A letter to the editor in the August 2017 issue of Farm Collector on the topic of stone boats caused me to reflect on a lifetime of “picking stones.” I grew up in southwest Michigan and by choice have retired in the same area. Whether the glaciers deposited light sand or heavy clay, one thing they left behind on our gently rolling landscape was an abundance of rocks.

And whether you call them stones or rocks (Webster defines rock as a large mass of stone and stone as mineral matter of indeterminate size or shape), they are more than a nuisance to farmers. Stone damage to implements has been a serious problem since the first crude wooden implement was put into the ground. Not only did our early settlers have to clear timber from much of the virgin lands, they also endeavored to eliminate the rocks.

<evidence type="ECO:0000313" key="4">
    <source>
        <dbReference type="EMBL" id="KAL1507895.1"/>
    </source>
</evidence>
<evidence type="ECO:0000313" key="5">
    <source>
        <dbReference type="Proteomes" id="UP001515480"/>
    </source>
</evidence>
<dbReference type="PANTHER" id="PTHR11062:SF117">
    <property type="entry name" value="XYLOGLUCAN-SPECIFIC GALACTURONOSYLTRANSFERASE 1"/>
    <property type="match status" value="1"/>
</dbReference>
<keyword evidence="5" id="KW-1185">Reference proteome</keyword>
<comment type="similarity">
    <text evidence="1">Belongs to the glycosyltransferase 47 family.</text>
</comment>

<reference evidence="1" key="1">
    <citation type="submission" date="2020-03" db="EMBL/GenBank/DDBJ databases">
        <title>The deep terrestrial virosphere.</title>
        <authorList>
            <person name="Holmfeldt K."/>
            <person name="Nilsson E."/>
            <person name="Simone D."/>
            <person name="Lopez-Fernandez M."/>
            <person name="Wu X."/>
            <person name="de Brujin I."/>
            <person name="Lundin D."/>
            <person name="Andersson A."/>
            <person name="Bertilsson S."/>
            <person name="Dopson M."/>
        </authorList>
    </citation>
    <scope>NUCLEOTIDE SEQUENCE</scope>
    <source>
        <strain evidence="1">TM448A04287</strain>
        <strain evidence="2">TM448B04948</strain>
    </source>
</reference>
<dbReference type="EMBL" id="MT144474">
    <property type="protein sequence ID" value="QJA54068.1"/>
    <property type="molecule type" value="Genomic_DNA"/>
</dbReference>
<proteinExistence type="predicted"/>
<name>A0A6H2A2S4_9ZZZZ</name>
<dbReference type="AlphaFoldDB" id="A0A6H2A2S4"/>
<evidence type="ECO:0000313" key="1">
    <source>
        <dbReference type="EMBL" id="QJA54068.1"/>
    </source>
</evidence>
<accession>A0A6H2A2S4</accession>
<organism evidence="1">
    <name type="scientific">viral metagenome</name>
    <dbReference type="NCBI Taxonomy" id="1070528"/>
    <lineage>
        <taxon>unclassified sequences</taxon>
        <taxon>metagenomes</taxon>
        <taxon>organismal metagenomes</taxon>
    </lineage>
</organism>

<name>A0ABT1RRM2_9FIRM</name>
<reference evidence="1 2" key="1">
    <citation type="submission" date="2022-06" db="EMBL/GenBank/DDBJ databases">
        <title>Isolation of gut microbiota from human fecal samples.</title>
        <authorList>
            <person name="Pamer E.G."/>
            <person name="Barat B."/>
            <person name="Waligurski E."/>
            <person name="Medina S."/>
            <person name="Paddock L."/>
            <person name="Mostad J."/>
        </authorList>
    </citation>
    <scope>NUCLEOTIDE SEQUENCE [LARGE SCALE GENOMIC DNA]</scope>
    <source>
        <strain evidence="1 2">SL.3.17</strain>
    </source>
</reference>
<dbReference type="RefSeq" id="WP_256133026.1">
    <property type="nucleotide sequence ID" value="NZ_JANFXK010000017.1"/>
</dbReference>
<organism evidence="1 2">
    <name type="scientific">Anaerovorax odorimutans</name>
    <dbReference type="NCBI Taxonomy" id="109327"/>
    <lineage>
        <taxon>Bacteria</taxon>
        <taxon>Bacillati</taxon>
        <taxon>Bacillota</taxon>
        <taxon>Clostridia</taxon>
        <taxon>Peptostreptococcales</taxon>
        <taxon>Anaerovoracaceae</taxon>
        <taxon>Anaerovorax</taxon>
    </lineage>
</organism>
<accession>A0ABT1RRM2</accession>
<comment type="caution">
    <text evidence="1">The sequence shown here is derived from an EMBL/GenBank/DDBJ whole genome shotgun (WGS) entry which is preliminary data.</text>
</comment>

With variation in size, removing rocks from tillable acreage can present several challenges. Those that can be lifted by one or two men can be removed to a cart or trailer. Larger ones required the use of a skid or stone boat. These were often homemade in various forms. Most were formed of wooden planks, usually mounted across a pair of wide, substantial runners similar to a work sleigh. Some had a turned-up nose to prevent digging into the ground while dragging across the field. Use of a stone boat was, of course, dependent on whether you could get the stone rolled onto the boat and keep it there while old Dobbin drags it off the field. The only alternative, short of a stick of dynamite, was to dig a large hole next to the rock and roll it in hoping to never see it again.